- Do you eat it anyway to be kind, despite the fact that it goes against your values or current commitment to yourself and your health? (It was homemade cake, afterall.)
- Do you say “No, thank you,” and risk being rude? (They did invite you, remember?)
- Sometimes we do nice things because it is kind. (True kindness)
- Sometimes we do nice things because we don’t want to look bad in front of others. (People-pleasing)
Kindness comes from the heart.
People-pleasing comes from the ego.
In the situation described above, with the homemade cakes, it seems to me to be a people-pleasing moment driven by the ego.
You don’t want to eat the cake--flat out. You eat the cake anyway because you don’t want to be rude, but in reality it's because you don’t want people to judge you and think you are rude.
People-pleasing all the way.
Being nice or kind isn’t really a part of the picture.
If you were nice or kind, you would, in your heart, feel grateful for the cake and want to eagerly partake in eating it. Instead, you feeling resentful of your friend for making it in the first place, and putting you in this position.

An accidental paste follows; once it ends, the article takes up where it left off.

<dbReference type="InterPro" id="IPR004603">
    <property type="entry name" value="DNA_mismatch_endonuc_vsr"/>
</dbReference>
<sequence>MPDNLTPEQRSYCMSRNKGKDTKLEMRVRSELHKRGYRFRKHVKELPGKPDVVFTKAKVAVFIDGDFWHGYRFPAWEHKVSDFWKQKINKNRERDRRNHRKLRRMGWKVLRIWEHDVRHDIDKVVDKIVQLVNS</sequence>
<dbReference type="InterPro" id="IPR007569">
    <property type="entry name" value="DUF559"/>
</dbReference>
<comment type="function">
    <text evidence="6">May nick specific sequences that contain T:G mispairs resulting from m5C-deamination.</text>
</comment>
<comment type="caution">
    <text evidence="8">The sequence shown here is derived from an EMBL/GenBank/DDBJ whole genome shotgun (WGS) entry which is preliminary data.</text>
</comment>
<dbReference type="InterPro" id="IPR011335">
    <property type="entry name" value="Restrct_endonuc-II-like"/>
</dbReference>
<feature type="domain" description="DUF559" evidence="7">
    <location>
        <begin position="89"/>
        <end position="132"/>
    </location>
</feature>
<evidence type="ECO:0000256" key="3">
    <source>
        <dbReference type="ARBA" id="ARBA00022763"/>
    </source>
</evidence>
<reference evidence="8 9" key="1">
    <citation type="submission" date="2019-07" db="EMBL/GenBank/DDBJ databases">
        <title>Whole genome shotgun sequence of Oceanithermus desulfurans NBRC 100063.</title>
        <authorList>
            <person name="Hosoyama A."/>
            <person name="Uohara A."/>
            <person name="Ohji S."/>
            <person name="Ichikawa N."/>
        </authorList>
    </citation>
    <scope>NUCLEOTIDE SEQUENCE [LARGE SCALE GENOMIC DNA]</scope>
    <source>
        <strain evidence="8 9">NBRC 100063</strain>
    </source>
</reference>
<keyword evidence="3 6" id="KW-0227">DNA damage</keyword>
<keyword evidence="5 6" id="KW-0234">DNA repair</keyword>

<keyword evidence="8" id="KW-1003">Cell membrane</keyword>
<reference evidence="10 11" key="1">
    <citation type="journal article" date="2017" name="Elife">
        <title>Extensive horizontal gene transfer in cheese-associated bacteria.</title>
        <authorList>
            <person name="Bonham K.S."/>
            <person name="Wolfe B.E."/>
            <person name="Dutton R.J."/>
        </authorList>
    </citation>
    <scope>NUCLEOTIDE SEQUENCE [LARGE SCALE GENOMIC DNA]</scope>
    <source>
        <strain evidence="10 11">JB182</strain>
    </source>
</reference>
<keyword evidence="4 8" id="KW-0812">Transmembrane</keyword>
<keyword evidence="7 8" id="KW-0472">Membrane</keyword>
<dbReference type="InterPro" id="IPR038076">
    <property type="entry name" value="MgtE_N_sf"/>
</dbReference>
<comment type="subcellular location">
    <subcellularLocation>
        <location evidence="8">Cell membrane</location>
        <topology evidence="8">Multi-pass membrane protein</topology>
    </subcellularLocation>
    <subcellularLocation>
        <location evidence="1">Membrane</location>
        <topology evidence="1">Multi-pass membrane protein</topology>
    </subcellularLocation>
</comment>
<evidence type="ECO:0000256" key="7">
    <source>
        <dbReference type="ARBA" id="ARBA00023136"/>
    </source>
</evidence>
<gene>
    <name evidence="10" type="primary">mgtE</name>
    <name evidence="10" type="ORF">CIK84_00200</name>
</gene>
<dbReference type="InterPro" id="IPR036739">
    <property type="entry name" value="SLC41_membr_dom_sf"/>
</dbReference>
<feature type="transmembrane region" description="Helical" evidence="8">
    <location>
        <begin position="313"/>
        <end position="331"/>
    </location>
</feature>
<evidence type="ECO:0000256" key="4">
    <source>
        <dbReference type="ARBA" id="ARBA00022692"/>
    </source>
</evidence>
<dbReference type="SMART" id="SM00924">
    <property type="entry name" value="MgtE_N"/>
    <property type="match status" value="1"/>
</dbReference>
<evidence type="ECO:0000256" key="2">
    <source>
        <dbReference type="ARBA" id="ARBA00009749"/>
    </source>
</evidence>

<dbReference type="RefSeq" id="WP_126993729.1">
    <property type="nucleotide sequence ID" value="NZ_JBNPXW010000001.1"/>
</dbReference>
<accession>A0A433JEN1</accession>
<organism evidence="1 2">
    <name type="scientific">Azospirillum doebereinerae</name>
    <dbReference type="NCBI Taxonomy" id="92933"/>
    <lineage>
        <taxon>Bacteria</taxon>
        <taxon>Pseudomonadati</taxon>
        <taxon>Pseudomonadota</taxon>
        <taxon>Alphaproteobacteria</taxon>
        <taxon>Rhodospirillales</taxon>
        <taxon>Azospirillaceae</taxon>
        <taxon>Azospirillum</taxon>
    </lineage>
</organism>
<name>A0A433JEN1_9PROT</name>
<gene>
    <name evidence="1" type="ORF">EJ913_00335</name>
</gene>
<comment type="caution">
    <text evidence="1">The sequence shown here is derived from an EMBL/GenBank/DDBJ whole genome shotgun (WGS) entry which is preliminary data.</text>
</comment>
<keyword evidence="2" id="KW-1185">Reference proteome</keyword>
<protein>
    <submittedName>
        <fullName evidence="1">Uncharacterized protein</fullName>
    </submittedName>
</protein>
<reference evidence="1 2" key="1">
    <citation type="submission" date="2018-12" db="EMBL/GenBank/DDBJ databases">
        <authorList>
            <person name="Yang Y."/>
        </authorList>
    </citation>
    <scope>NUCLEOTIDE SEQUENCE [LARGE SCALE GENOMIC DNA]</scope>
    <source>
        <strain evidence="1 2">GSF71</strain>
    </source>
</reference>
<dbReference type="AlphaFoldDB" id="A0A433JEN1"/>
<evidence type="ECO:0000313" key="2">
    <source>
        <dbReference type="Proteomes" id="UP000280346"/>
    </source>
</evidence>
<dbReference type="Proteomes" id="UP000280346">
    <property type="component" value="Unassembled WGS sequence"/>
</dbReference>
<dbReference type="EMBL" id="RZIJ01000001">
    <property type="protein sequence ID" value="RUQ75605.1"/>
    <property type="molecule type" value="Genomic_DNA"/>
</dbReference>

It’s okay to say “no”, especially when it goes against your values and commitments to yourself.
Your intention in showing up is to be a good friend and connect with others. You aren’t trying to by malicious by not eating cake.
If your friend receives it poorly, and doesn’t understand your values and commitments, then I would wonder if she/he is truly a friend in the first place.
So, next time you find yourself in a position like this ask yourself:
- What is my motivation for saying “yes”?
- Am I doing this out of kindness, or is my ego driving the bus?
- How can I communicate my values and commitments ahead of time?
- If you intend to say, “No, thank you,” how can you do so with kindness?
- How can you let go of the other person’s reception (if it is negative)?
Sometimes being bold means not eating cake.